Saturday, August 23, 2014

New League City newspaper

Actually it is touted as a League City - Kemah newspaper (paywalled), but given that LC's population is forty-seven times that of Kemah (2012 Census per Google), I'm betting (hoping?) that it will be weighted in favor of LC despite Kemah's outsized local economic impact.
For this one, apparently you won't have to subscribe - the first issue is scheduled to be delivered into mailboxes (? an interesting approach unlike those that currently prevail) on August 29, 2014.  The paper will be a project of Galveston County Daily News.    
I have long wailed about the abysmal state of local reporting; in fact, I have a blog post category devoted to that subject.
This dearth of coverage is not a local phenomenon but rather reflects the overall decline in conventional newspapers as a social institution.  This is the latest version of Dr. Mark J. Perry's famous newspaper free-fall chart, courtesy of this Carpe Diem post.  It's worth reading his analysis if you have any interest in what's happening with the industry.  And also this HuffPost article with an embedded slide show titled "Top 10 Dying Industries".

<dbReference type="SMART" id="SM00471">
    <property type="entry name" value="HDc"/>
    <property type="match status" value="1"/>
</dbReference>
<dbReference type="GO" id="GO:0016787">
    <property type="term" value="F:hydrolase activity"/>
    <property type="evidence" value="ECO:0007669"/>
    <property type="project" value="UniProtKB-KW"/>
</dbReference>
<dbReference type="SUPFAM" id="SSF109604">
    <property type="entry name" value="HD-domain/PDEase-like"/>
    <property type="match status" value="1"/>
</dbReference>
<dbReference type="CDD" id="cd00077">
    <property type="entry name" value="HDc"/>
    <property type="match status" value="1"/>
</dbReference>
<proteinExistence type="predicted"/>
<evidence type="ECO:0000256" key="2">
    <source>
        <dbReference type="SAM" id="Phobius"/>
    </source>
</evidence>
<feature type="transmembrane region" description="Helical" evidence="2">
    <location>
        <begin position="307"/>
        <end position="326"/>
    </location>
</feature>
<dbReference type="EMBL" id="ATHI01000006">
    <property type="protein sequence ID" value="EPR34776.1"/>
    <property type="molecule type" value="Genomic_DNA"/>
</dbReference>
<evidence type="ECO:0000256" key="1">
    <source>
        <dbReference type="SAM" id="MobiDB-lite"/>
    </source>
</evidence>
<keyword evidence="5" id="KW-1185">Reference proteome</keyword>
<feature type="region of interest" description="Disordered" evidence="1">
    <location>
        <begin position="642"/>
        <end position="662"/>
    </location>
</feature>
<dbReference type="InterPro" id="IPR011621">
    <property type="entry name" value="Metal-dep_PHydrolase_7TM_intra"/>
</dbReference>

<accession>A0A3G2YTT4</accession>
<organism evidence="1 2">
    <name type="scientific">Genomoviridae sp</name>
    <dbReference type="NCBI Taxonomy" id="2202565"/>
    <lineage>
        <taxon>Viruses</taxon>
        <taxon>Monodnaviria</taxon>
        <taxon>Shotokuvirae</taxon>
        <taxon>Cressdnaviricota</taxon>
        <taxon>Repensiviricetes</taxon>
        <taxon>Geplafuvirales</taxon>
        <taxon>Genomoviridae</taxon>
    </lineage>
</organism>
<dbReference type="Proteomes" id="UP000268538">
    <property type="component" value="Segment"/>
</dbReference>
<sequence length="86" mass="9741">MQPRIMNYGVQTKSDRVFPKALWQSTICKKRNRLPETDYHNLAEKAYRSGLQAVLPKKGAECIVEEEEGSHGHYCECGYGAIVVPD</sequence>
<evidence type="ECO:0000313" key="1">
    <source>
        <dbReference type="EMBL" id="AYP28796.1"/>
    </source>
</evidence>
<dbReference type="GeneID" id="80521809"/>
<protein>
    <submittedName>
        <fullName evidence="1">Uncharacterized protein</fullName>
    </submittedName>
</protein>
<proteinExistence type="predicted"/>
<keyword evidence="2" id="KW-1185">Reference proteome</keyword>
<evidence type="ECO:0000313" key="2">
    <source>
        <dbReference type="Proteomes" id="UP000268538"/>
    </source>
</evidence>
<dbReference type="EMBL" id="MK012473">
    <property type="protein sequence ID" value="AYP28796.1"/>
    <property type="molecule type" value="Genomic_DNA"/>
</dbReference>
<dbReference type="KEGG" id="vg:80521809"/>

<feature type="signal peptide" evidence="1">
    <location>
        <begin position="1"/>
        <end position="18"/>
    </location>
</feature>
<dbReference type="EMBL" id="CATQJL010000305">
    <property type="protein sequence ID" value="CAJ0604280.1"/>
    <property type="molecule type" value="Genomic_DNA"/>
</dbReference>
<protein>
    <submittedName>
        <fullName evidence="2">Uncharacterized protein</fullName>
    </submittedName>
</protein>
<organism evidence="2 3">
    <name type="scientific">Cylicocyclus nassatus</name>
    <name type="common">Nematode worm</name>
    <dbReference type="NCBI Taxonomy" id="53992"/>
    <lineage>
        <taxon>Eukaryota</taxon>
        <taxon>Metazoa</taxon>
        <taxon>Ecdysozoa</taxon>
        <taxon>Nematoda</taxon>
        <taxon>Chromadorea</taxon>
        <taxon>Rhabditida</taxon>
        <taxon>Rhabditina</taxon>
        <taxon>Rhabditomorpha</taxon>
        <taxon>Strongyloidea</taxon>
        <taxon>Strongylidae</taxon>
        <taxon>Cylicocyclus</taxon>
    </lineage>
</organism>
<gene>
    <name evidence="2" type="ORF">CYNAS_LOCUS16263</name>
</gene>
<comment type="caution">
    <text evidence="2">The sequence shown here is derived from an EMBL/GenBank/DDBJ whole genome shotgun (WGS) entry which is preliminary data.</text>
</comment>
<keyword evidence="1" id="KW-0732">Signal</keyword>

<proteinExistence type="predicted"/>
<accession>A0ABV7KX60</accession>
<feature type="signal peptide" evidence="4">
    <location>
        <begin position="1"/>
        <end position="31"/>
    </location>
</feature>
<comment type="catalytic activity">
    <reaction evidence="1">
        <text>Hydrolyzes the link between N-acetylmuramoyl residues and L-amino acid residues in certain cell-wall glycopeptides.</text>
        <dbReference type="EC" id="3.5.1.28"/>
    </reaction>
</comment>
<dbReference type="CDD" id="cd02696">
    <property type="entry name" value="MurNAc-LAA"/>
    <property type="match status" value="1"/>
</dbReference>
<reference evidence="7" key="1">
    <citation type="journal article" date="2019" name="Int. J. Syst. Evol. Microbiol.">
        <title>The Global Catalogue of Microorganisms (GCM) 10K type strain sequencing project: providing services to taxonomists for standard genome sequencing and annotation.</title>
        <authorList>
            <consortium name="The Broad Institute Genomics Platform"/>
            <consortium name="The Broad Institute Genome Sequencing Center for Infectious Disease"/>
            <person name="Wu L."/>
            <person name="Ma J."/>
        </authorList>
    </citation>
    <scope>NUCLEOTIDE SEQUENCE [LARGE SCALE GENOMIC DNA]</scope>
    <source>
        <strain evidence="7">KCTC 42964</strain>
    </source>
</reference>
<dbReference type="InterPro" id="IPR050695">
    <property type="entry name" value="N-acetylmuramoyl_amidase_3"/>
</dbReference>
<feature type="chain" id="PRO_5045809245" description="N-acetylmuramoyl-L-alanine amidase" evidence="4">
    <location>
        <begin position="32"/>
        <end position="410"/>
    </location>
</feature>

Update:  Amusingly, seven days after I posted this diagram, GCDN ran a story titled "Newspapers are still here and still making money" (paywalled money).     
I have no idea how the new paper will be structured and what degree of quality will characterize it.  When I read that it will be published only once a month, I immediately became concerned that it will largely amount to a content-recycling effort.   In other words, a vehicle by which paying subscribers will receive paywalled content in real time via GCDN, and non-paying subscribers will later receive that same content for free after its shelf life has effectively expired.  But do you know what??  Even that much would be a darned sight better than what we've got right now, where the majority of our population doesn't have good opportunities to receive local news at all.

I am a bit perplexed, however, at GCDN's initial positioning statements, which include the following:  "While not always sexy, keeping residents informed about taxes, property values and the decisions by locally elected officials is critical to a healthy community."  Geez, guys, be careful not to fall all over yourselves with your marketing exuberance!  With promotional representations like that, who needs enemies?!

Anyway, stay tuned for more analysis on this one.
It remains to be seen what that is.  

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